Performance Testing of A Parabolic Trough Collector Array

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1 Performance Testing of A Parabolic Trough Collector Array İbrahim Halil Yılmaz *, Hakan Hayta, Recep Yumrutaş, Mehmet Sait Söylemez Department of Mechanical Engineering University of Gaziantep, Gaziantep, Turkey * Corresponding author, Department of Mechanical Engineering, University of Gaziantep, Gaziantep, Turkey; Tel.: ; Fax: Abstract Parabolic Trough Solar Collectors (PTSCs) are concentrating collectors which are widely used to supply thermal energy at temperatures higher than those non-imaging collectors. In this study, an experimental investigation for testing the performance of a PTSC array (10.2 m 2 total aperture area) at moderate temperatures is presented. The tests were performed using the outdoor measurements to evaluate the useful heat gain and the instantaneous thermal efficiency. In the performance analysis of the PTSC array, the effects of collector inlet temperature, ambient conditions, and the variation in mass flow rate of the working fluid (Renolin therm 320) were investigated. The steady-state and dynamic tests were carried out in a summer season of Gaziantep. The peak thermal efficiency for the PTSC array was estimated as 57% while the optical efficiency is in the level of 56%. Moreover, the efficiency tests were performed in a temperature range from 50 C to 200 C, and mass flow rate of 0.1 kg/s to 0.5 kg/s, respectively. The performance tests show that the obtained characteristic curve of the tested collector is considerably favorable for Industrial Process Heat (IPH) applications requiring thermal energy need lower than 200 C. Keywords: Solar energy, parabolic trough collector, performance testing

2 Symbols A a c p I I b aperture area, m 2 specific heat capacity, J/kg C total radiation, W/m 2 beam radiation, W/m 2 I d diffuse radiation, W/m 2 m mass flowrate, kg/s Q u PTC T a T ex T in useful energy gain, W efficiency of parabolic trough collector ambient temperature, C exit temperature, C inlet temperature, C Subscript HTF heat transfer fluid Abbreviation HTF Heat Transfer Fluid PTSC Parabolic Trough Solar Collector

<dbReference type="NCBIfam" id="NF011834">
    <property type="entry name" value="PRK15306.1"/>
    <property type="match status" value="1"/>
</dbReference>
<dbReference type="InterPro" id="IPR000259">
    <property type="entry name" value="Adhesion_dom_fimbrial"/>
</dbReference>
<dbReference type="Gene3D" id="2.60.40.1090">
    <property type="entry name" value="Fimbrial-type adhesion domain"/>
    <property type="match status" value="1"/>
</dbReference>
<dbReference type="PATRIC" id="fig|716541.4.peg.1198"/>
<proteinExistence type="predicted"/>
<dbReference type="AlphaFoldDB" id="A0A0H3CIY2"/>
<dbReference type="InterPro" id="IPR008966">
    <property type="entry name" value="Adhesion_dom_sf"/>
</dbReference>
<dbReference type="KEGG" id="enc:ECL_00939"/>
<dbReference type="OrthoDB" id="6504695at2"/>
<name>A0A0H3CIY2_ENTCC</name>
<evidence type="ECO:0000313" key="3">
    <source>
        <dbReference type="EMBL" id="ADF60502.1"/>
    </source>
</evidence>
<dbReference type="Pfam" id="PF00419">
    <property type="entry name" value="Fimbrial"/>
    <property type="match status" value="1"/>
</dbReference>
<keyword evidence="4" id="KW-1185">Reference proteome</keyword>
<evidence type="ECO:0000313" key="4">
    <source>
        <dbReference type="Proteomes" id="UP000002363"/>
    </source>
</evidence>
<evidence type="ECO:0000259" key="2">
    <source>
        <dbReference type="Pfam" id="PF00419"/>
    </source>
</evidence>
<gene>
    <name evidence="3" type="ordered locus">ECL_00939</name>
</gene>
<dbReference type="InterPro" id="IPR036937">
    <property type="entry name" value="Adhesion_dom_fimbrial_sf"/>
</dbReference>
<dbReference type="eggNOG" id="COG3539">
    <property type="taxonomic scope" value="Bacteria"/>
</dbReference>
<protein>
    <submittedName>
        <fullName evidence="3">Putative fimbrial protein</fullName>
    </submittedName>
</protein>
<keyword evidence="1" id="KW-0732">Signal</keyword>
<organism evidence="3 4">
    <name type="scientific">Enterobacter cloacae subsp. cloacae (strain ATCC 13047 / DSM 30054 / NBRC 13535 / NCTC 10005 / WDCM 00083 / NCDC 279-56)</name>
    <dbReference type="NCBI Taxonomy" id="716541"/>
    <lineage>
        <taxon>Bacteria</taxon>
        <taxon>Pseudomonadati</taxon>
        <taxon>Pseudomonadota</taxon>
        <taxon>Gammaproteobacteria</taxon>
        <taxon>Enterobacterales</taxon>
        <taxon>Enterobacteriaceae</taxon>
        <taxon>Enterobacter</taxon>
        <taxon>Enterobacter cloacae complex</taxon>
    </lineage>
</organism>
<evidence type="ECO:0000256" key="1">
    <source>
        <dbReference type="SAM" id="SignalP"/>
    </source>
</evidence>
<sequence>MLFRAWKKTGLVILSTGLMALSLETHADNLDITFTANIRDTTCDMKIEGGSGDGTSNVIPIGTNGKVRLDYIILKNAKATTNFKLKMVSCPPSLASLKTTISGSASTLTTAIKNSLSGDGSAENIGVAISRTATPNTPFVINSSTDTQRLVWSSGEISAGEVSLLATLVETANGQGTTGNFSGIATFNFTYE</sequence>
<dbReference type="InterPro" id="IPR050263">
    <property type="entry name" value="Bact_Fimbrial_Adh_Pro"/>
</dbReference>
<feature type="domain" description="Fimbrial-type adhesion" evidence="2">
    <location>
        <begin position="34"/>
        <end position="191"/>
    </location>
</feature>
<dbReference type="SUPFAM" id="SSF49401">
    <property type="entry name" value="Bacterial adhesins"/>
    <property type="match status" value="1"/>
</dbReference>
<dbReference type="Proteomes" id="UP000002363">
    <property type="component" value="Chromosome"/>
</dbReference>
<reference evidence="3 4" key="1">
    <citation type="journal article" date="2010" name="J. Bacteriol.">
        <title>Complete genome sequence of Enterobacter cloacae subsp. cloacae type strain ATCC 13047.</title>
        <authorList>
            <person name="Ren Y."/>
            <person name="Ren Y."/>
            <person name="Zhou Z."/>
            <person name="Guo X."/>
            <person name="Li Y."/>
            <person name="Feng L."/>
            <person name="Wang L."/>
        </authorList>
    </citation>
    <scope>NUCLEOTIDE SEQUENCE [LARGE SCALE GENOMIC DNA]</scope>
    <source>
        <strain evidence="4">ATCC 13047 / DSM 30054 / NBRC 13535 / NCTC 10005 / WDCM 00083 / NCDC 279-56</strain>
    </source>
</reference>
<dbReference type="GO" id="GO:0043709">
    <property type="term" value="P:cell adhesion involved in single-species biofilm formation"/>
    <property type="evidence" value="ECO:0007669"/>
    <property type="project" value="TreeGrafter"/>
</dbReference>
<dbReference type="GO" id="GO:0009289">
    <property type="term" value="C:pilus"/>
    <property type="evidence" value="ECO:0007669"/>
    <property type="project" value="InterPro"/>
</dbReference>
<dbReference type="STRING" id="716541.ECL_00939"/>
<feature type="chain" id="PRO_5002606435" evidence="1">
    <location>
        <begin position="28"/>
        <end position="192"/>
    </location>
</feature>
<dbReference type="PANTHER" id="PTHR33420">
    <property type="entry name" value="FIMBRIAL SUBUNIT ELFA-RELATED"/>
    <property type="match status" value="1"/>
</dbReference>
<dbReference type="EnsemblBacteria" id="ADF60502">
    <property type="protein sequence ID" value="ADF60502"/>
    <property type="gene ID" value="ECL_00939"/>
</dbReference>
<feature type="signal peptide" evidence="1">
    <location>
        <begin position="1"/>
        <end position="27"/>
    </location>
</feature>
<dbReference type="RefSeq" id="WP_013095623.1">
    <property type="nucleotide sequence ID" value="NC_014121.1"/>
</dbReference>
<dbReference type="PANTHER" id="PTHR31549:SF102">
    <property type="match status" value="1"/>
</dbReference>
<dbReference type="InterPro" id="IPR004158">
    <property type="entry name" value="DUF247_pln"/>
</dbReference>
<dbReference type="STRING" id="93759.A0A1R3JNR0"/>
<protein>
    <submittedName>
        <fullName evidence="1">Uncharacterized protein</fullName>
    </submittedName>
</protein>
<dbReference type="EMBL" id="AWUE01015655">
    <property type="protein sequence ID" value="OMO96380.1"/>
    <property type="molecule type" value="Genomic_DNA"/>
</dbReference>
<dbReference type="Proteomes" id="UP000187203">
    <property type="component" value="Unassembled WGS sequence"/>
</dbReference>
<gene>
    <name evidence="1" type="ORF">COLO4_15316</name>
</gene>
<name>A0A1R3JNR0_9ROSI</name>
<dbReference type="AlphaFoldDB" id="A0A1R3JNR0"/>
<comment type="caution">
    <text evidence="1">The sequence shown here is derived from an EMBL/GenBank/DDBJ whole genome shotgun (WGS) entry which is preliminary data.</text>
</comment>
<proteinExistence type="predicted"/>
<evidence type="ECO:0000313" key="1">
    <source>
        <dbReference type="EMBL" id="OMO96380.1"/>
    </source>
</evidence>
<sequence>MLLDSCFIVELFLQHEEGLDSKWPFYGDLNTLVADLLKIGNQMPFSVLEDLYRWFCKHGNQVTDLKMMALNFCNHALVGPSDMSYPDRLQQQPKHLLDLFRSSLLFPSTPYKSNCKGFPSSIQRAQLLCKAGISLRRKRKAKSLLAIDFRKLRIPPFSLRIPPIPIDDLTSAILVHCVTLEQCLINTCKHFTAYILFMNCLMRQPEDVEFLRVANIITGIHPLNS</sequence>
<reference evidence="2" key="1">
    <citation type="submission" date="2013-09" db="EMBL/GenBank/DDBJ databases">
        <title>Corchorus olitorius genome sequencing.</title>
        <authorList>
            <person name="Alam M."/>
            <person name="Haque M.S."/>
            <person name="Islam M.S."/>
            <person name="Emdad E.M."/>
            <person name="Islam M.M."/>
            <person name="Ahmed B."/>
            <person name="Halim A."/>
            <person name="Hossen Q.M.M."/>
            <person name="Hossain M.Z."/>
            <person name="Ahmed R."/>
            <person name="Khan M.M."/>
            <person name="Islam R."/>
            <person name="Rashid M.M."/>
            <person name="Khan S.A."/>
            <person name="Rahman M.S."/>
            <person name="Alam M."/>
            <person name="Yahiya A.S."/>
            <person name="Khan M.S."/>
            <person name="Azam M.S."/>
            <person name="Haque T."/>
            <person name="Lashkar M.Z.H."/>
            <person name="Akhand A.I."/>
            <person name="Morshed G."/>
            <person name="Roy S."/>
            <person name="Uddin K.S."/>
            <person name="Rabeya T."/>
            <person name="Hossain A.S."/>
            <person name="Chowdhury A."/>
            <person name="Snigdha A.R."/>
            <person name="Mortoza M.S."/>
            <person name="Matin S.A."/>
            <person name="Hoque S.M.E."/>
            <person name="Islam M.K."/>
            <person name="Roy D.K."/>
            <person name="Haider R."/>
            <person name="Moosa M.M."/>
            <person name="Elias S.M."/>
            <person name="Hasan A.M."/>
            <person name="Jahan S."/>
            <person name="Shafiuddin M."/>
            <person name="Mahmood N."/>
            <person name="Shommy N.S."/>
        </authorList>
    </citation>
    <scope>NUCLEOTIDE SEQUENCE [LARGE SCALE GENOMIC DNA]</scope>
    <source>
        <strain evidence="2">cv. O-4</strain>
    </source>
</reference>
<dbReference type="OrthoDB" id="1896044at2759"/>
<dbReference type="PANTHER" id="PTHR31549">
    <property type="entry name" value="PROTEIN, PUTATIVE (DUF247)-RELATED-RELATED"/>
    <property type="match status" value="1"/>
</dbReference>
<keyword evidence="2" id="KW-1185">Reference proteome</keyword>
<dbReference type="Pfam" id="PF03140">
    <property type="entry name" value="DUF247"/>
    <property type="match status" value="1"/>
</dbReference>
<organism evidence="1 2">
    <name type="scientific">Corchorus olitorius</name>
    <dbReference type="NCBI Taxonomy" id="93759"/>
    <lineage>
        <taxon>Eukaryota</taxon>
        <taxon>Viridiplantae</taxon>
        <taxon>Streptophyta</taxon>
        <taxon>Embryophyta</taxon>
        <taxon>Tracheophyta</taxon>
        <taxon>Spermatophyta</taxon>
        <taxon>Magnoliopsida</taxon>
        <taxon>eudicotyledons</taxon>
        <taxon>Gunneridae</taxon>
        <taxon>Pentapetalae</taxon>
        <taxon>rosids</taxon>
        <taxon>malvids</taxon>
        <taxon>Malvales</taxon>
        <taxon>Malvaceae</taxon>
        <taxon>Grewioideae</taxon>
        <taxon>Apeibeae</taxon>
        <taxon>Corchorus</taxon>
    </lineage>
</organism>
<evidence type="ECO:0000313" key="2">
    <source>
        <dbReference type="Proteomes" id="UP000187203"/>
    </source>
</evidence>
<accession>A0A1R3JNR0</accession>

3 1. Introduction Concentrating collectors are widely used for many applications to supply thermal energy at temperatures higher than those nonimaging collectors. Not only this feature but also having relatively high thermal efficiency makes them to be convenient for thermal systems. Such typical characteristics put them forward to be used in industrial process heat (IPH) and concentrating solar power (CSP) applications. The type of application demonstrates the importance of collector testing throughout a design stage and its implementation. In this study, the outdoor test results of a PTSC array of Smirro300 [1] with a series of three modules have been presented for steady and dynamic cases under different operating conditions. The steady tests of the collector array have been performed under the variations of solar insolation, inlet temperature and mass flow rate. On the other hand, the dynamic tests have been applied under normal operating condition of the collector array. 2. Methodology 2.1 Experimental setup The experimental setup for testing the collector array is presented in Figure 1. It is basically composed of PTSC array, Coiled Heat Exchanger (CHE), Brazed Plate Heat Exchanger (BPHE), Auxiliary Electric Heater (AEH), Thermal Expansion Tanks (TET) and gear pumps. The series arrangement of the PTSC array is composed of three collectors which are oriented toward north south axis of the location. Thus it was provided for the array to track the sun from east to west. The tracking system is driven by the frequency-controlled double worm gear motor which is manipulated by the cooperation of the central control unit. In addition, the tracking motion is controlled by both fine positioning sun-seeking detector and external GPS (Global Positioning System). The working fluid used in the loops for heat transfer media was selected as thermal oil (Renolin therm 320). The flow rate change of the Heat Transfer Fluid (HTF) and the circulation of it were maintained by the frequencycontrolled gear pump. In the solar field, the CHE was used to control the HTF s temperature at the collector inlet by cooling it with water or air at high temperatures. At lower temperatures, the temperature control is managed by opening the Auxiliary Cooling Loop (ACL) which is connected to the solar field by BPHE. The energy transfer to the ACL is adjusted by the AEH that controls the set temperature by aid of a PID (Proportional Integral Derivative) controller.